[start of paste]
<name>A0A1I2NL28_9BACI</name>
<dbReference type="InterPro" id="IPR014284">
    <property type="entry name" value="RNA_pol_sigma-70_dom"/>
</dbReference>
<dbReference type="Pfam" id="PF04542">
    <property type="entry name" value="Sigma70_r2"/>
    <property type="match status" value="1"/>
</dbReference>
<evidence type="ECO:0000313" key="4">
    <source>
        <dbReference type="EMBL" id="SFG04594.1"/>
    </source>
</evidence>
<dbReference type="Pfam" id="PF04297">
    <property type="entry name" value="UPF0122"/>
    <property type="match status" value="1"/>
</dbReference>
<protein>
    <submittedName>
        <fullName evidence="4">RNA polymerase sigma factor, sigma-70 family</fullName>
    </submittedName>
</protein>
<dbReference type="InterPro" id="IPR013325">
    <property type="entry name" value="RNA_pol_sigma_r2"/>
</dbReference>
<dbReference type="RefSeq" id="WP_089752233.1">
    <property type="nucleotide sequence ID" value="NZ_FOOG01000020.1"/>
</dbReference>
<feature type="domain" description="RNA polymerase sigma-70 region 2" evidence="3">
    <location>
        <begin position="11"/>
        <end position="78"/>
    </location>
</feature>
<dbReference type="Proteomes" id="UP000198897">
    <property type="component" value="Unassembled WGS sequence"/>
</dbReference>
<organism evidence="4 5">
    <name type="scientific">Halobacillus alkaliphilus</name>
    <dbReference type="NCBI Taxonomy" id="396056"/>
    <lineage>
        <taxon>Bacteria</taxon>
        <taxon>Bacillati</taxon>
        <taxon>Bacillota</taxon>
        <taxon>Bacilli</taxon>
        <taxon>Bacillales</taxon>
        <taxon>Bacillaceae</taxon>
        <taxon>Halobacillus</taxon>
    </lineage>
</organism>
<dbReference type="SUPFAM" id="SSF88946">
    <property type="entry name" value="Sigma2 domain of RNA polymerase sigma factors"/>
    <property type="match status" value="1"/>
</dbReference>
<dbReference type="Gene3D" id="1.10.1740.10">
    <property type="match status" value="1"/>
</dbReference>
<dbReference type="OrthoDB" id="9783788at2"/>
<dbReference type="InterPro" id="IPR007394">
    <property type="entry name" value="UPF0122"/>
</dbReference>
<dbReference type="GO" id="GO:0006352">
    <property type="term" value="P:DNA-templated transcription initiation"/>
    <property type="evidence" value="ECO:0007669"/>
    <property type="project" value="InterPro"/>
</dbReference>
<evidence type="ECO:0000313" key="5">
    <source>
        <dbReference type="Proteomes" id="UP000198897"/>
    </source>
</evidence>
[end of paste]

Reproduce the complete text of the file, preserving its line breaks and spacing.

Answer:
<name>A0A1I2NL28_9BACI</name>
<dbReference type="InterPro" id="IPR014284">
    <property type="entry name" value="RNA_pol_sigma-70_dom"/>
</dbReference>
<dbReference type="Pfam" id="PF04542">
    <property type="entry name" value="Sigma70_r2"/>
    <property type="match status" value="1"/>
</dbReference>
<evidence type="ECO:0000313" key="4">
    <source>
        <dbReference type="EMBL" id="SFG04594.1"/>
    </source>
</evidence>
<dbReference type="Pfam" id="PF04297">
    <property type="entry name" value="UPF0122"/>
    <property type="match status" value="1"/>
</dbReference>
<protein>
    <submittedName>
        <fullName evidence="4">RNA polymerase sigma factor, sigma-70 family</fullName>
    </submittedName>
</protein>
<dbReference type="InterPro" id="IPR013325">
    <property type="entry name" value="RNA_pol_sigma_r2"/>
</dbReference>
<dbReference type="RefSeq" id="WP_089752233.1">
    <property type="nucleotide sequence ID" value="NZ_FOOG01000020.1"/>
</dbReference>
<feature type="domain" description="RNA polymerase sigma-70 region 2" evidence="3">
    <location>
        <begin position="11"/>
        <end position="78"/>
    </location>
</feature>
<dbReference type="Proteomes" id="UP000198897">
    <property type="component" value="Unassembled WGS sequence"/>
</dbReference>
<organism evidence="4 5">
    <name type="scientific">Halobacillus alkaliphilus</name>
    <dbReference type="NCBI Taxonomy" id="396056"/>
    <lineage>
        <taxon>Bacteria</taxon>
        <taxon>Bacillati</taxon>
        <taxon>Bacillota</taxon>
        <taxon>Bacilli</taxon>
        <taxon>Bacillales</taxon>
        <taxon>Bacillaceae</taxon>
        <taxon>Halobacillus</taxon>
    </lineage>
</organism>
<dbReference type="SUPFAM" id="SSF88946">
    <property type="entry name" value="Sigma2 domain of RNA polymerase sigma factors"/>
    <property type="match status" value="1"/>
</dbReference>
<dbReference type="Gene3D" id="1.10.1740.10">
    <property type="match status" value="1"/>
</dbReference>
<dbReference type="OrthoDB" id="9783788at2"/>
<dbReference type="InterPro" id="IPR007394">
    <property type="entry name" value="UPF0122"/>
</dbReference>
<dbReference type="GO" id="GO:0006352">
    <property type="term" value="P:DNA-templated transcription initiation"/>
    <property type="evidence" value="ECO:0007669"/>
    <property type="project" value="InterPro"/>
</dbReference>
<evidence type="ECO:0000313" key="5">
    <source>
        <dbReference type="Proteomes" id="UP000198897"/>
    </source>
</evidence>